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Talking technology is useful

It’s the stuff of science fiction. The crew of the Starship Enterprise talks to the replicator in “Star Trek.” Joaquin Phoenix’s character falls for his chatty operating system, Samantha, in “Her.”

But what we’ve seen on the screen is looking more like reality. Talk to your smartphone, Google Glass, even the thermostat – and they talk back.

“It’s actually happening,” said Greg Sullivan, a director of product marketing for Windows Phone at Microsoft.

The gadgets around us are going beyond understanding simple commands and taking part in conversation, albeit one that’s often stilted and programmed.

Ask “How are you, Siri?”

“Excellent!” the iPhone digital assistant will respond.

Talking technology is shifting from novel to useful, and it’s likely that everything from washing machines to driverless cars will be commanded by voice rather than buttons.

Yet as science fiction becomes fact, human users continue to struggle with robo-conversations. It can be awkward talking to a machine and so much can get lost in translation.

“I feel quite shy doing it in front of people,” said Hale, CEO of Minneapolis-based digital marketing agency Nina Hale Inc. “I’m always kind of turning my back.”

Talking to technology isn’t just embarrassing. Most of the programs are dogged by glitches, as well.

Anyone who’s tried dictating a text knows the perils: The microphone picks up background noise, homonyms cause trouble, and tough-to-pronounce names are a lost cause. As someone who works in search engine marketing, however, Hale’s invested in learning how computers process language.

Researchers have been exploring those same topics since the 1950s, said professor Ray Mooney, director of the Artificial Intelligence Laboratory at the University of Texas.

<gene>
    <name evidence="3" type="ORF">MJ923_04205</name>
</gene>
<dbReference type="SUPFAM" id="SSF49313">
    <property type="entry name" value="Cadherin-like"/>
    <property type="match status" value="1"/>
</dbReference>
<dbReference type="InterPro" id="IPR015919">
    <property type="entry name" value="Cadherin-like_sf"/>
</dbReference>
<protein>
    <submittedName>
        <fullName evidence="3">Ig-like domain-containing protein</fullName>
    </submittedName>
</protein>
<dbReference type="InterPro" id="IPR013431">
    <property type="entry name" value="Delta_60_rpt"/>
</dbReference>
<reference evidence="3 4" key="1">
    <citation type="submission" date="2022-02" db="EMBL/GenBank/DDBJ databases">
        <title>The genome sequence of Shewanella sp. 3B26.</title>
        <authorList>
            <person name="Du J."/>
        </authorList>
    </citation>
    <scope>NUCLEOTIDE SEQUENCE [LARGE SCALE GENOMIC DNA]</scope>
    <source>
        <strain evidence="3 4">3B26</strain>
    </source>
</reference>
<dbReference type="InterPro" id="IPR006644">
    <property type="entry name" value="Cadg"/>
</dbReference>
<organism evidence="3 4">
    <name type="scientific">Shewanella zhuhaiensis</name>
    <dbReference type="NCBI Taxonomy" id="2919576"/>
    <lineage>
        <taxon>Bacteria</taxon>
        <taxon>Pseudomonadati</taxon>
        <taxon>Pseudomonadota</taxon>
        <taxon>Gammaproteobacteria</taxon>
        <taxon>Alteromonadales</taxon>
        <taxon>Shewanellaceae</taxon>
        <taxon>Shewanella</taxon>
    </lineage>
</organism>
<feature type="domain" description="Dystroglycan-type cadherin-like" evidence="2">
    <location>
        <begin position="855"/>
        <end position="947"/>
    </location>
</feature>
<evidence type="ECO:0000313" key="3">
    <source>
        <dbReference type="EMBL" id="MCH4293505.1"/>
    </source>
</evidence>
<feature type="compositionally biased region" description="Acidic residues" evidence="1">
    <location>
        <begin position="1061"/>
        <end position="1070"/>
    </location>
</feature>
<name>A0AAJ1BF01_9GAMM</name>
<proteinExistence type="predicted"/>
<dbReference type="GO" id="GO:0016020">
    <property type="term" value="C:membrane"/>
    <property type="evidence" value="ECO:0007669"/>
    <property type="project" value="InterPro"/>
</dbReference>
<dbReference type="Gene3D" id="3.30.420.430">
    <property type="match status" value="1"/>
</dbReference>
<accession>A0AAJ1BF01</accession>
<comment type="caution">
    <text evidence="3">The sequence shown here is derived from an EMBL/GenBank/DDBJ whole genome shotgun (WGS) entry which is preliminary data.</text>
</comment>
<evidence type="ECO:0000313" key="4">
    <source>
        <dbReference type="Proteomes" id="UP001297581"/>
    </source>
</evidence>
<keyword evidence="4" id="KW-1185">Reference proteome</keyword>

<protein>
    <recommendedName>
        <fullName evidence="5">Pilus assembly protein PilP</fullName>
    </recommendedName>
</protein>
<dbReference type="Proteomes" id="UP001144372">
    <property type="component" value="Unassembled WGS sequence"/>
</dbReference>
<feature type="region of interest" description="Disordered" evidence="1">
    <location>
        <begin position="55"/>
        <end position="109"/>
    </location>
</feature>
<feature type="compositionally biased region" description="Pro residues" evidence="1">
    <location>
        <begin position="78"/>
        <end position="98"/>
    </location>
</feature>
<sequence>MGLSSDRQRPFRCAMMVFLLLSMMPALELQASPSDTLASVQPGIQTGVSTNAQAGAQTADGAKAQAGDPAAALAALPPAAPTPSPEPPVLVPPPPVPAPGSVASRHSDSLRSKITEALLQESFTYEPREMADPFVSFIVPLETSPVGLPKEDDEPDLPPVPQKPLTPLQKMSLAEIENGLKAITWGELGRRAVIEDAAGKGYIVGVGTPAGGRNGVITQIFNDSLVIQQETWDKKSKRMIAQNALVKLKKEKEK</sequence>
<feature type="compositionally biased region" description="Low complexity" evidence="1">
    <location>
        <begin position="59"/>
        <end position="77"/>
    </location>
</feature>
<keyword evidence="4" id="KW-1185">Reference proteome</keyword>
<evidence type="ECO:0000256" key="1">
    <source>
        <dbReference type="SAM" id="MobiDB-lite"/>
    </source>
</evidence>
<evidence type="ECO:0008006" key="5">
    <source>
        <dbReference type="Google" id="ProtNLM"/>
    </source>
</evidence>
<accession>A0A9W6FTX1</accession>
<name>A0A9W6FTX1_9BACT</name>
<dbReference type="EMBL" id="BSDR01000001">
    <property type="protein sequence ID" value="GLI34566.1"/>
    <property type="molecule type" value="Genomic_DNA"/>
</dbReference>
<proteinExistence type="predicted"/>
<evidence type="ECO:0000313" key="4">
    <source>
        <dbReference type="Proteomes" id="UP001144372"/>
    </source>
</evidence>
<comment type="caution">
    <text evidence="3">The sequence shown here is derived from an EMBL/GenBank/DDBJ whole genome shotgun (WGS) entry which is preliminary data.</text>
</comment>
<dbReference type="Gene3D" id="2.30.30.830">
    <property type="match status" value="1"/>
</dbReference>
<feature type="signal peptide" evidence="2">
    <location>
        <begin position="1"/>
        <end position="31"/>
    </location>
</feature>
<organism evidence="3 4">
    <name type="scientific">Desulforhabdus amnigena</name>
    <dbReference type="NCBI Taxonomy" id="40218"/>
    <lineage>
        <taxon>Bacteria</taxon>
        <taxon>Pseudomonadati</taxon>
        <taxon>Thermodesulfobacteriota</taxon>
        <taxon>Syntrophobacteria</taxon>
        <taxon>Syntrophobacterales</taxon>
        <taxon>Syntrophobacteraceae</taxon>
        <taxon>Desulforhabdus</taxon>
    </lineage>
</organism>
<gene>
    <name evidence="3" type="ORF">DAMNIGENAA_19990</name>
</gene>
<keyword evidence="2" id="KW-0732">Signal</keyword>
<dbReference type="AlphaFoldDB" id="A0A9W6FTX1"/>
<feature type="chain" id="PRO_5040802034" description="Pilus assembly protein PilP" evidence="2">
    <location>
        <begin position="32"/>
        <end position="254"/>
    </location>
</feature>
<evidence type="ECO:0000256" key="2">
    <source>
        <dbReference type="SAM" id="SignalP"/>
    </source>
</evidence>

“Really understanding language is hard,” he said. “The human mind evolved over millions of years. It’s hard for us as engineers to reconstruct it in a matter of decades.”

Progress has been incremental, said Mooney, but most of us are finally starting to notice it because the hardware – especially those little smartphone computers in our pockets – are powerful enough to do speech recognition and more natural language processing.

Voice-activated devices usually respond to simple commands, but multiple questions or complicated grammar tends to make programs like Siri go haywire.

That’s because speech – no matter if it’s with a person or a machine – comes with expectations.

The brain treats all voices the same, according to Clifford Nass and Scott Brave, authors of “Wired for Speech.” Even if it’s a computer talking, a human listener will assign gender and personality traits to the voice and make assumptions about trustworthiness based on what they hear.

And if the voice doesn’t deliver?

“Socially inept interfaces suffer the same fate as socially inept individuals: They are ineffective, criticized and shunned,” Nass and Brave wrote.

People tend to like human-sounding interfaces, as long as they’re judged to be competent.

Microsoft embraced that idea with Cortana, the company’s new talking digital assistant. Her answers are colloquial, even if she’s being evasive:

“Do you like the Vikings, Cortana?”

“Y’know, with questions like that, I don’t form opinions,” she’ll say.

While Microsoft is making Cortana as human as possible, Honeywell decided to keep its voice-activated, Internet-connected thermostat more machinelike. While the gadget responds to conversational commands, its voice is mechanical.

“People wanted the device to be a device,” said Tony Uttley, general manager of home comfort and energy systems at Honeywell. “They didn’t want it to sound more human. They wanted to make sure it was still a thing.”

But Honeywell crowdsourced queries and found that people didn’t just want to ask the thermostat to turn the temperature up or down a few degrees. They said things like “I’m hot” or “It’s cold.” Others wanted to know the outdoor temperature or the time of day, so they’ve been updating the gadget’s spoken repertoire.